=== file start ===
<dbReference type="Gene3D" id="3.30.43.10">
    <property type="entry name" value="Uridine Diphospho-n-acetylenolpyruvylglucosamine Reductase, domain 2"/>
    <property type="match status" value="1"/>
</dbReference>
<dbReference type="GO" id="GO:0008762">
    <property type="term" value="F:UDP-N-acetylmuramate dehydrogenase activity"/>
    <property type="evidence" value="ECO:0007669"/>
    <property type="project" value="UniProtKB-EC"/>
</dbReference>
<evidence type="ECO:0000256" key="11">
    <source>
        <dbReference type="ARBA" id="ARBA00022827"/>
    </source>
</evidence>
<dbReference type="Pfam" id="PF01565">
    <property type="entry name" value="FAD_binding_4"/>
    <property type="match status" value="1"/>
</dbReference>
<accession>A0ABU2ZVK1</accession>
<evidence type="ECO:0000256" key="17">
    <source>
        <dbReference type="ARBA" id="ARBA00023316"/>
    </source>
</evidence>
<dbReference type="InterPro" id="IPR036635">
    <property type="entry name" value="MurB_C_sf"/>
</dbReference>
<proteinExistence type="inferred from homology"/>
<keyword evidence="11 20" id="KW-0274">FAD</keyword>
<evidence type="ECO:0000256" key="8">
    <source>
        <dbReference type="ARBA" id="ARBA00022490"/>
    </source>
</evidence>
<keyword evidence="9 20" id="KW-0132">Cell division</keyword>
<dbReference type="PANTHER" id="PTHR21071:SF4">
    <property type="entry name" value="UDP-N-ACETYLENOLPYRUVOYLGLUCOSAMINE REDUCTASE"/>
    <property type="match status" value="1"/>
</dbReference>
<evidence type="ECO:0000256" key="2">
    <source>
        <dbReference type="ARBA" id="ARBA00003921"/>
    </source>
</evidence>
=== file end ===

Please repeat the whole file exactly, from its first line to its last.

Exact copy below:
<dbReference type="Gene3D" id="3.30.43.10">
    <property type="entry name" value="Uridine Diphospho-n-acetylenolpyruvylglucosamine Reductase, domain 2"/>
    <property type="match status" value="1"/>
</dbReference>
<dbReference type="GO" id="GO:0008762">
    <property type="term" value="F:UDP-N-acetylmuramate dehydrogenase activity"/>
    <property type="evidence" value="ECO:0007669"/>
    <property type="project" value="UniProtKB-EC"/>
</dbReference>
<evidence type="ECO:0000256" key="11">
    <source>
        <dbReference type="ARBA" id="ARBA00022827"/>
    </source>
</evidence>
<dbReference type="Pfam" id="PF01565">
    <property type="entry name" value="FAD_binding_4"/>
    <property type="match status" value="1"/>
</dbReference>
<accession>A0ABU2ZVK1</accession>
<evidence type="ECO:0000256" key="17">
    <source>
        <dbReference type="ARBA" id="ARBA00023316"/>
    </source>
</evidence>
<dbReference type="InterPro" id="IPR036635">
    <property type="entry name" value="MurB_C_sf"/>
</dbReference>
<proteinExistence type="inferred from homology"/>
<keyword evidence="11 20" id="KW-0274">FAD</keyword>
<evidence type="ECO:0000256" key="8">
    <source>
        <dbReference type="ARBA" id="ARBA00022490"/>
    </source>
</evidence>
<keyword evidence="9 20" id="KW-0132">Cell division</keyword>
<dbReference type="PANTHER" id="PTHR21071:SF4">
    <property type="entry name" value="UDP-N-ACETYLENOLPYRUVOYLGLUCOSAMINE REDUCTASE"/>
    <property type="match status" value="1"/>
</dbReference>
<evidence type="ECO:0000256" key="2">
    <source>
        <dbReference type="ARBA" id="ARBA00003921"/>
    </source>
</evidence>